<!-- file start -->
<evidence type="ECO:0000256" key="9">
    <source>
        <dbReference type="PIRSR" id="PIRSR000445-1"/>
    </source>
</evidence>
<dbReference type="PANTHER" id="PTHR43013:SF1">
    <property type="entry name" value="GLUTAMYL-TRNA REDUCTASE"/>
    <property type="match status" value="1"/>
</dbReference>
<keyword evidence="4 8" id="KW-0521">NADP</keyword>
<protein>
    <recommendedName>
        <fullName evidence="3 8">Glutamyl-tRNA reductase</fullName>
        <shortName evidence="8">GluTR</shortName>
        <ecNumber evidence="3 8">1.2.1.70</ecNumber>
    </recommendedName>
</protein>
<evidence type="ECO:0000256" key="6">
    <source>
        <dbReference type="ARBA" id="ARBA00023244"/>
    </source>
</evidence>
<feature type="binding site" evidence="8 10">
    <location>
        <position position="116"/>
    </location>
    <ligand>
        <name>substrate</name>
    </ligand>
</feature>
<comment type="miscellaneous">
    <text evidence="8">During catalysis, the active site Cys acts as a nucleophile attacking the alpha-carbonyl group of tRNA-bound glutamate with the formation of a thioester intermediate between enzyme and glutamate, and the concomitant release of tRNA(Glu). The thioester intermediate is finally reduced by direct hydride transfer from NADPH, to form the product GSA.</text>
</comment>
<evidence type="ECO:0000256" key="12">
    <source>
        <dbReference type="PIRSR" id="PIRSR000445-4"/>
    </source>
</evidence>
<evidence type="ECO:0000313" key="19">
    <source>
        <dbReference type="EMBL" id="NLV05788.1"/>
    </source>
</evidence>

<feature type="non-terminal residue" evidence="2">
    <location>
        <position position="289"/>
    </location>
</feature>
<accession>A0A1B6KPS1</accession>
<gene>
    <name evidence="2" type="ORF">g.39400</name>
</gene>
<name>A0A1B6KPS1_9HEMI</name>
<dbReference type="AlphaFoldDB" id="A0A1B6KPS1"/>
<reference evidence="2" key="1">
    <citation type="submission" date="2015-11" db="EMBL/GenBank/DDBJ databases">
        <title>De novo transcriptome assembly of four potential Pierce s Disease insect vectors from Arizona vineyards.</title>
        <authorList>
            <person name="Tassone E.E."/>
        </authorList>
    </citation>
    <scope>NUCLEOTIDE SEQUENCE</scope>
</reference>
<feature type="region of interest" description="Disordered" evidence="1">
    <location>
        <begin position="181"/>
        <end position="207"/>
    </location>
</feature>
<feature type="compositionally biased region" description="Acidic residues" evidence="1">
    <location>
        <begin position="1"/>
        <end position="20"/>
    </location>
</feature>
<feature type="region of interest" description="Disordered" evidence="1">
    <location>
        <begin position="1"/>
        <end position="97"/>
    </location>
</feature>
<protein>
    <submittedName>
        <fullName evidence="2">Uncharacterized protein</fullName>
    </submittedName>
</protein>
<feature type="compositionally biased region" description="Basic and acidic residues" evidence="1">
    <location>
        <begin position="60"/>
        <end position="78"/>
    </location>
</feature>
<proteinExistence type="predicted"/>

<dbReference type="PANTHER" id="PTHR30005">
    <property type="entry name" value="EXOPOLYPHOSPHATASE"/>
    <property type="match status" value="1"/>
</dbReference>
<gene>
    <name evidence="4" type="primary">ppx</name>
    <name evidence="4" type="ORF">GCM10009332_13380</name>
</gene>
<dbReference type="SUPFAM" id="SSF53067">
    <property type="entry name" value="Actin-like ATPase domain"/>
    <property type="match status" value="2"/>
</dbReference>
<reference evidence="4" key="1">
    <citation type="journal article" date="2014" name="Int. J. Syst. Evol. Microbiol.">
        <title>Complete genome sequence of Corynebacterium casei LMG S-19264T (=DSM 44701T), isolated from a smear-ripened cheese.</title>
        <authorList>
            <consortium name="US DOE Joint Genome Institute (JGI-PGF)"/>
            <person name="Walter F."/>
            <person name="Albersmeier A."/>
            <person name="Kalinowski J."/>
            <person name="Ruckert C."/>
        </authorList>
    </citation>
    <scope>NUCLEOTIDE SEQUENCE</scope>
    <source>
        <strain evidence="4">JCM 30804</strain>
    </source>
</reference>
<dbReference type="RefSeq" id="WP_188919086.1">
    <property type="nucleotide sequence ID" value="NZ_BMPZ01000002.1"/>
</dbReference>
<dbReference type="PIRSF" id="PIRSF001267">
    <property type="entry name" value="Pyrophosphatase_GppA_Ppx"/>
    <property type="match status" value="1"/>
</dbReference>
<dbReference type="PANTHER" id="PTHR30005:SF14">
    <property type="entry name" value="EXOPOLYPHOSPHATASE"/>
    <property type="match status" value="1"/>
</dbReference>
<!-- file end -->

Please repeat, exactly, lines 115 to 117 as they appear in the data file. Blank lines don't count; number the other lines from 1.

        </authorList>
    </citation>
    <scope>NUCLEOTIDE SEQUENCE</scope>